Q and A: Alan Stroud

Alan Stroud was in the All Whites fold for nearly a decade and still plays football in the masters grades.

Former All Whites goalkeeper Alan Stroud is now acting as an ambassador for the 2018 Golden Oldies World Football Festival, which takes place in Christchurch during April.

Football runs through his blood as his father, Arthur, was also a New Zealand international goalkeeper.

After playing three matches for the All Whites between 1986 and 1995, Alan is still involved in the game as a coach and plays for an over-45s team in the masters grades.

He lives in Christchurch and runs his own bar called O’Sheas Public House, where many people will be going during the Golden Oldies festival for a nice cold drink after the games.

To enter your team and for more information please visit www.christchurchgoldenoldies.com/football

How did you become involved in helping promote the Golden Oldies festival and how exciting is it to be having such a big event in your backyard in Christchurch?

I think I was asked because I’ve been around a while and when you have been around a while you get to know a lot of people – either that or it’s because I own a pub!

As a masters footballer yourself, what do you enjoy about playing at an advanced age and why do you think people should enter a team to be part of the Golden Oldies tournament?

What I love is that a bunch of boys who used to play against each other and didn’t have enough to field full teams have got together so that we could have a run around and a few beers and a few laughs afterwards. Giving old farts a chance to get out on the pitch is magic.

Christchurch has been through a lot in recent years but is still a beautiful city, how important do you think events like these are to continuing the city’s rejuvenation?

Christchurch’s recovery has been slow going but having events like this breathes life back into the city. They bring the fun and bustle that we have been missing for too long.

Football runs in your blood and your father was also a New Zealand representative. Did you get into the game through your father and what was it like following in such big footsteps?

Dad played in goal for New Zealand in the 1960s.We are the only father and son to have played in goal for New Zealand. My son Ben, 19, has played for the national U-17 side but is a central defender. It’s a funny coincidence that there have only been two current English Championship-winning teams to have played here and dad played against Manchester United with the likes of Dennis Law, Bobby Charlton and George Best while I was lucky enough to play against Everton in 1987. I only let one goal in but Man Utd won 11-0!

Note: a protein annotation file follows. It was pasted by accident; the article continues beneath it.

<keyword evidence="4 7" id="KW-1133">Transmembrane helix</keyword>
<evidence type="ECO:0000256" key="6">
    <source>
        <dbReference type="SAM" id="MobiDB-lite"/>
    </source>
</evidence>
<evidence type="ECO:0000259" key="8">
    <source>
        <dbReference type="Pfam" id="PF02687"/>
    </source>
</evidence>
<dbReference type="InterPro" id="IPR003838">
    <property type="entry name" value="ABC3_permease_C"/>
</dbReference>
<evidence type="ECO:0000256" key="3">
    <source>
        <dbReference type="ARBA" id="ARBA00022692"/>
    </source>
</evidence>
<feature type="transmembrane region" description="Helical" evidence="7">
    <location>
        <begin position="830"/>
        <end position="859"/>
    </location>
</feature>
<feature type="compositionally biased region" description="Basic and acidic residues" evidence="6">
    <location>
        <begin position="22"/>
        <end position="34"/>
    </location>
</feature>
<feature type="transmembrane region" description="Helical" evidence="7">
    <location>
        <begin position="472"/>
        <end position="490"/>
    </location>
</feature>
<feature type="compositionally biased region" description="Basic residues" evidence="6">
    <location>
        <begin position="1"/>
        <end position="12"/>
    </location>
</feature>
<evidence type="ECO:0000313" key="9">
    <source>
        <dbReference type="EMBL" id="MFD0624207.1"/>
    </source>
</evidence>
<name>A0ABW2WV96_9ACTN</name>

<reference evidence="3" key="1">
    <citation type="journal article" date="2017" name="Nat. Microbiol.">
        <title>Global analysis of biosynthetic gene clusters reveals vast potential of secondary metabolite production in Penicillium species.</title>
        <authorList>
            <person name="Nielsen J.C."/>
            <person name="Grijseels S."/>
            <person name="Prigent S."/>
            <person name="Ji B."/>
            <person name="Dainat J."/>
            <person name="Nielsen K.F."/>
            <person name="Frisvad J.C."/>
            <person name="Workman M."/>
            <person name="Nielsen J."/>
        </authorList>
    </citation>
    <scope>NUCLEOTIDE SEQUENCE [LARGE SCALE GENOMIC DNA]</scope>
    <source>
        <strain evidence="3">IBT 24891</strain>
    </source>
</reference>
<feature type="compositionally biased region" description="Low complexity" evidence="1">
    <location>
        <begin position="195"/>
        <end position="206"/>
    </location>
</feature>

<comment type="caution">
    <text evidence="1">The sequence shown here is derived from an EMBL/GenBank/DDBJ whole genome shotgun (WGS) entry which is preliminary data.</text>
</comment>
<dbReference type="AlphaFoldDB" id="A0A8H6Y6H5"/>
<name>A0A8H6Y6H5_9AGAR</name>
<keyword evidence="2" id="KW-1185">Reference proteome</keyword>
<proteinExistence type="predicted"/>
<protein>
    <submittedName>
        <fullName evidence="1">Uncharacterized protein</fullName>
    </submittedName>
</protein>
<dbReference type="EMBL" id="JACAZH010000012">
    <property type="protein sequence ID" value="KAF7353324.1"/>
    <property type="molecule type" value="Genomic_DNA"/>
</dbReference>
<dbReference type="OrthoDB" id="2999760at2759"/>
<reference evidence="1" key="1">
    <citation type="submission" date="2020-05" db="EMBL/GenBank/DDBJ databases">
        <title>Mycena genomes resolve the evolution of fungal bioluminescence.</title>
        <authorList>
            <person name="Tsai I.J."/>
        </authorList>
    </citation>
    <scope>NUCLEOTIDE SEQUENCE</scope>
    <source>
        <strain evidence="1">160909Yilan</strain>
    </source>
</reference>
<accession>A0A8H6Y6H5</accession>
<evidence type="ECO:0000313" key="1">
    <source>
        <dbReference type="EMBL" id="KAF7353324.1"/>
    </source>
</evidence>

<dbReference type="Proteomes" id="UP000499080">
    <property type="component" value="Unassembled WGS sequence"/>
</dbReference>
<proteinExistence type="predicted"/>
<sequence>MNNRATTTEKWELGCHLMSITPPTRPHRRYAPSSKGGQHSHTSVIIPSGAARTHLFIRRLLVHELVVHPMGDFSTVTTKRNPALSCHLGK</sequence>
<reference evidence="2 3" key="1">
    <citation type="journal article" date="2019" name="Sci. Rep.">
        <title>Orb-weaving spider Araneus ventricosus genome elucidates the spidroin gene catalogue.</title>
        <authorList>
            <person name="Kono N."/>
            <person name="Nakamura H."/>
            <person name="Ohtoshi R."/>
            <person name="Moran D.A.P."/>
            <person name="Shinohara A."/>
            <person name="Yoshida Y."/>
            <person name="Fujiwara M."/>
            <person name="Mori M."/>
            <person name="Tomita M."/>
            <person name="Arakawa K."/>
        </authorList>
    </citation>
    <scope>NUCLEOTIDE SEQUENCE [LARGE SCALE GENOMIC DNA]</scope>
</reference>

You were involved in the All Whites set up for nearly a decade and played three internationals. What was your on-pitch highlight during that time and why?

My first All Whites game was memorable for the fact that we played Fiji in Suva and the pitch was invaded by frogs. My last game was against Paraguay in the Chilean national stadium in Santiago and it made all the times when I had missed selection or sat on the bench worthwhile. We went on to have a 2-2 draw with Uruguay and had close to 10,000 turn up just to watch us training. Another highlight of my career was my first game for Canterbury in 1985, I was having a run around then and played up front with a fellow named Kevin Keegan in a 0-0 draw with the All Whites at English Park.

Away from the field, what are some of your fondest memories of being an All White and are there any particular anecdotes that stick in your mind?

Being selected for New Zealand by one of my childhood goalkeeping heroes, Bobby Clark, who played in goal for Aberdeen (where I was born) and Scotland. When we were introduced, I told him we had met before and I was surprised he didn’t remember me running on to Newmarket Park as a 10-year-old at half time to get his autograph when he played for Aberdeen against Auckland.

What do you think of the current All Whites and their chances of qualifying for the 2018 FIFA World Cup?

The modern day All Whites are a totally different proposition. Largely thanks to the Wellington Phoenix, most of the players are full-time professionals whereas we were doing well to get our boots at half price from Front Runner. Players like Ryan Nelsen, Winston Reid and now Chris Wood have opened doors and there are now more opportunities for our best young players all over the world. It’s every player’s dream to play in the World Cup finals and I wish these boys all the very best to make it a reality.

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